by Katherine Higgs-Coulthard
My daughters were supposed to be brushing their teeth and getting ready for bed. Instead, they were ransacking the bookshelf. The youngest, Hannah, cried while Laura murmured words of comfort. As I approached the doorway, the words “She won’t forget. It’s a tradition” stopped me in my tracks.
Although the “she” must mean me, I could not imagine what tradition Laura expected me to remember.
I silently cursed Laura’s second-grade teacher. Traditions were a big focus of her family heritage unit each year. With two older children, it was a project I had come to dread. Many families could trace their lineage back to Germany or Sweden, Japan or Africa. Their children made cute little cutouts, decked out in cultural regalia. Presentations involved tea ceremonies and recipes for Wiener schnitzel.
My ancestors had not kept track of lineage. And, as for tradition . . . well, did watching football and eating turkey on Thanksgiving count?
Luckily, my husband’s family is English and Irish. They have whole books on their family history. So far, our children always survived the heritage unit, even if their family trees were a bit lopsided.
Laura’s comment about traditions must have meant the cursed unit was upon us. What tradition could be relevant at 8:30 on a school night? The beginning of February didn’t exactly call for Easter eggs or a candlelit Mass. It wasn’t anyone’s birthday. Sparklers were reserved for July; costumes for October. I still had a few weeks until Valentine’s Day.
By the time I entered Hannah’s room, the girls were cuddled together in bed. They scooted over to make room for me. Hannah’s gap-toothed grin accentuated the air of expectation. “Ready, Momma?” Laura asked.
Just as I was about to break down and admit that I apparently had forgotten some vital family tradition, Katie ran in and plopped a book on my lap: “The Real Story of the Tooth Fairy.” In her other hand she held a lace-pocketed pillow. “You can use mine, Hannah. Mommy’s still working on yours.” She gave a grown-up wink, indicating she knew that I hadn’t even bought the fabric yet.
After tucking Hannah’s tooth into its little pink pocket, Katie snuggled in with us. I gave her a special hug.
At 14, she is already aware of something I hadn’t realized: Tradition is not always spelled with a capital T. It’s the little things, quirky family rituals, that mean the most — not just to children, but to us all.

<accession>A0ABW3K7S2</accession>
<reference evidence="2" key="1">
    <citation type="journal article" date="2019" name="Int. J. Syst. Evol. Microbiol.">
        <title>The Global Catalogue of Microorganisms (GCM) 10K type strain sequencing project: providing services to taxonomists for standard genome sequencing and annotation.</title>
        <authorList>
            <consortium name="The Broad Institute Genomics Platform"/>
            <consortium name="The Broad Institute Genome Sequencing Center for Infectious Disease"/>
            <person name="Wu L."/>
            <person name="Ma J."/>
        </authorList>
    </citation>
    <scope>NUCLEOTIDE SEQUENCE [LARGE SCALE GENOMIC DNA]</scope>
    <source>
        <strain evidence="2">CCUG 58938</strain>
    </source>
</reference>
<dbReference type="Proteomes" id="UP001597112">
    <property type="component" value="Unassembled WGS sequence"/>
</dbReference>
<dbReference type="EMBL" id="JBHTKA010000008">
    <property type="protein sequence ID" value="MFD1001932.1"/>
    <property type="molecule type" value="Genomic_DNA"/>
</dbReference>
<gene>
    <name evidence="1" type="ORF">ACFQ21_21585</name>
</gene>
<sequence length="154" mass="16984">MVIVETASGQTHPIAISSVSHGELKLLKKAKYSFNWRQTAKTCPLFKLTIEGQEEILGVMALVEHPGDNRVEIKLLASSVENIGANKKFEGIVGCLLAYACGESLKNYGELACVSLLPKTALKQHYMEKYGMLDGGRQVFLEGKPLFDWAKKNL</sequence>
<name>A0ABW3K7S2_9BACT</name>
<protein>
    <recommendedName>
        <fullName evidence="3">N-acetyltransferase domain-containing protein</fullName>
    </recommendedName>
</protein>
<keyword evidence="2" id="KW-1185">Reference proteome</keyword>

The next day, I brought up the subject over breakfast, asking the children what other traditions we had.
They all shouted ideas at once.
Hannah: “Catching snowflakes on our tongues.”
Katie: “Family game night.”
Laura: “Birthday candles in our Pop-Tarts.” (Okay, so this is not the most healthy of traditions.)
“Dad’s haunted trail.” This from our teenage son, Chris.
The list grew and grew. Christmas stories with Dad, gingerbread with Grandma, Frisbee golf with Uncle Jerry. Snow cream and snowball fights with one grandpa, putt-putt with the other.
As they named all of the ways our family stayed close, I realized many of the traditions had been initiated not by me or my husband, but by one of the children.
It was Katie who suggested last Thanksgiving that we create small gift boxes out of wood for each family member. In them we put little notes praising each other for our contributions to the family.
In kindergarten our son, Chris, told us about St. Nicholas. If it weren’t for his enthusiasm, we would never have known to leave our shoes on the stairwell each Dec. 6, so St. Nick could fill them with treats.
Laura’s tradition involves planting a tree each Arbor Day. That, and sneaking Nana’s cream wafers faster than they come out of the oven.
Hannah, young as she is, has already influenced our family to put “kissy lips” on all the mirrors every Valentine’s Day.
If tradition is the glue that binds families, we’ve concocted our own adhesive out of flour and water, so that we are the sum of the little moments we create together. And while Tooth Fairy pillows and kissy lips may not be as exotic as tea ceremonies and Wiener schnitzel, they define our family better than any hand-me-down ritual.
A few Tooth Fairy Books:
Title: The Night Before the Tooth Fairy
Author: Natasha Wing
Illustrator: Barbara Johansen Newman
Genre: Picture book
Title: What Does the Tooth Fairy Do with Our Teeth?
Author: Denise Barry
Illustrator: Andy Boerger
Genre: Picture book
Ask your children what your family’s traditions are? Surprised by their answers?